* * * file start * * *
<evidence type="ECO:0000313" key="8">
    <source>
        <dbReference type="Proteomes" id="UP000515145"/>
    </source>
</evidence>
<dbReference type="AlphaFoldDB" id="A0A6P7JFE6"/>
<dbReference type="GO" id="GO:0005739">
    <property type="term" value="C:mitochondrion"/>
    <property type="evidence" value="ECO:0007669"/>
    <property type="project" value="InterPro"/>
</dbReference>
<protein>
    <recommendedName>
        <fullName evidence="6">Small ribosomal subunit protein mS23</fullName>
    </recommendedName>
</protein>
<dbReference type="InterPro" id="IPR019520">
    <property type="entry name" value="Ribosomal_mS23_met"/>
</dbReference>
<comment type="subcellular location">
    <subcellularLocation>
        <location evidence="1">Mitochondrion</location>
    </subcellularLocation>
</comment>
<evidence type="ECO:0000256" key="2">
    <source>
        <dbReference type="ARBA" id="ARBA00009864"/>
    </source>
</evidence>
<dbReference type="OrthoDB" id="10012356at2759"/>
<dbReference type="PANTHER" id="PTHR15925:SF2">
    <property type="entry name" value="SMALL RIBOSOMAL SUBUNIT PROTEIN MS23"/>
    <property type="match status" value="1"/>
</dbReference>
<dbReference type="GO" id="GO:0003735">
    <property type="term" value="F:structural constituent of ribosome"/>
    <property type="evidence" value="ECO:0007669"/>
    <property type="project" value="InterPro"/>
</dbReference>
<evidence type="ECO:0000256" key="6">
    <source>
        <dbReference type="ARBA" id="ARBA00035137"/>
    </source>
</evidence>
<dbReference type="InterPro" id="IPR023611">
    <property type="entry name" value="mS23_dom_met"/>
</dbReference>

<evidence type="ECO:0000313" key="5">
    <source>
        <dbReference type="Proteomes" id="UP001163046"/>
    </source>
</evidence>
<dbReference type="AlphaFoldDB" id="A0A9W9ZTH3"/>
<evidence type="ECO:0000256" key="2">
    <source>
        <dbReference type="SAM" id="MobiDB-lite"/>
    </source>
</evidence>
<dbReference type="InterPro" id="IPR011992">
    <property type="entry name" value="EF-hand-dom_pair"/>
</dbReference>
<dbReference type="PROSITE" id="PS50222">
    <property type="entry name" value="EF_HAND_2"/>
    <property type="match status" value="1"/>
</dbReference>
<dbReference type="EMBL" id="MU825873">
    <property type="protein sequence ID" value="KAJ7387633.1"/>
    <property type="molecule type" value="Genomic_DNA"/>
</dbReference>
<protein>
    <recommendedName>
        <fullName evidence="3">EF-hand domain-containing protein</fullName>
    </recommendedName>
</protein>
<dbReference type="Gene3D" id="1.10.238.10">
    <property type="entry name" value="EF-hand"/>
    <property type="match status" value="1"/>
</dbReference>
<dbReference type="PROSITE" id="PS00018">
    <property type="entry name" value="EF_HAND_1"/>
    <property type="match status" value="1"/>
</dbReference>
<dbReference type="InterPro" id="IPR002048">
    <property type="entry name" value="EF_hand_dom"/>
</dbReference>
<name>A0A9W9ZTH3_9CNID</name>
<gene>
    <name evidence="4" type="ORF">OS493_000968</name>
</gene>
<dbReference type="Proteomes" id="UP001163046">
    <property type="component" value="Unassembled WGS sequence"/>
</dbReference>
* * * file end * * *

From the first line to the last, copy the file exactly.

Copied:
<evidence type="ECO:0000313" key="8">
    <source>
        <dbReference type="Proteomes" id="UP000515145"/>
    </source>
</evidence>
<dbReference type="AlphaFoldDB" id="A0A6P7JFE6"/>
<dbReference type="GO" id="GO:0005739">
    <property type="term" value="C:mitochondrion"/>
    <property type="evidence" value="ECO:0007669"/>
    <property type="project" value="InterPro"/>
</dbReference>
<protein>
    <recommendedName>
        <fullName evidence="6">Small ribosomal subunit protein mS23</fullName>
    </recommendedName>
</protein>
<dbReference type="InterPro" id="IPR019520">
    <property type="entry name" value="Ribosomal_mS23_met"/>
</dbReference>
<comment type="subcellular location">
    <subcellularLocation>
        <location evidence="1">Mitochondrion</location>
    </subcellularLocation>
</comment>
<evidence type="ECO:0000256" key="2">
    <source>
        <dbReference type="ARBA" id="ARBA00009864"/>
    </source>
</evidence>
<dbReference type="OrthoDB" id="10012356at2759"/>
<dbReference type="PANTHER" id="PTHR15925:SF2">
    <property type="entry name" value="SMALL RIBOSOMAL SUBUNIT PROTEIN MS23"/>
    <property type="match status" value="1"/>
</dbReference>
<dbReference type="GO" id="GO:0003735">
    <property type="term" value="F:structural constituent of ribosome"/>
    <property type="evidence" value="ECO:0007669"/>
    <property type="project" value="InterPro"/>
</dbReference>
<evidence type="ECO:0000256" key="6">
    <source>
        <dbReference type="ARBA" id="ARBA00035137"/>
    </source>
</evidence>
<dbReference type="InterPro" id="IPR023611">
    <property type="entry name" value="mS23_dom_met"/>
</dbReference>

<evidence type="ECO:0000313" key="5">
    <source>
        <dbReference type="Proteomes" id="UP001163046"/>
    </source>
</evidence>
<dbReference type="AlphaFoldDB" id="A0A9W9ZTH3"/>
<evidence type="ECO:0000256" key="2">
    <source>
        <dbReference type="SAM" id="MobiDB-lite"/>
    </source>
</evidence>
<dbReference type="InterPro" id="IPR011992">
    <property type="entry name" value="EF-hand-dom_pair"/>
</dbReference>
<dbReference type="PROSITE" id="PS50222">
    <property type="entry name" value="EF_HAND_2"/>
    <property type="match status" value="1"/>
</dbReference>
<dbReference type="EMBL" id="MU825873">
    <property type="protein sequence ID" value="KAJ7387633.1"/>
    <property type="molecule type" value="Genomic_DNA"/>
</dbReference>
<protein>
    <recommendedName>
        <fullName evidence="3">EF-hand domain-containing protein</fullName>
    </recommendedName>
</protein>
<dbReference type="Gene3D" id="1.10.238.10">
    <property type="entry name" value="EF-hand"/>
    <property type="match status" value="1"/>
</dbReference>
<dbReference type="PROSITE" id="PS00018">
    <property type="entry name" value="EF_HAND_1"/>
    <property type="match status" value="1"/>
</dbReference>
<dbReference type="InterPro" id="IPR002048">
    <property type="entry name" value="EF_hand_dom"/>
</dbReference>
<name>A0A9W9ZTH3_9CNID</name>
<gene>
    <name evidence="4" type="ORF">OS493_000968</name>
</gene>
<dbReference type="Proteomes" id="UP001163046">
    <property type="component" value="Unassembled WGS sequence"/>
</dbReference>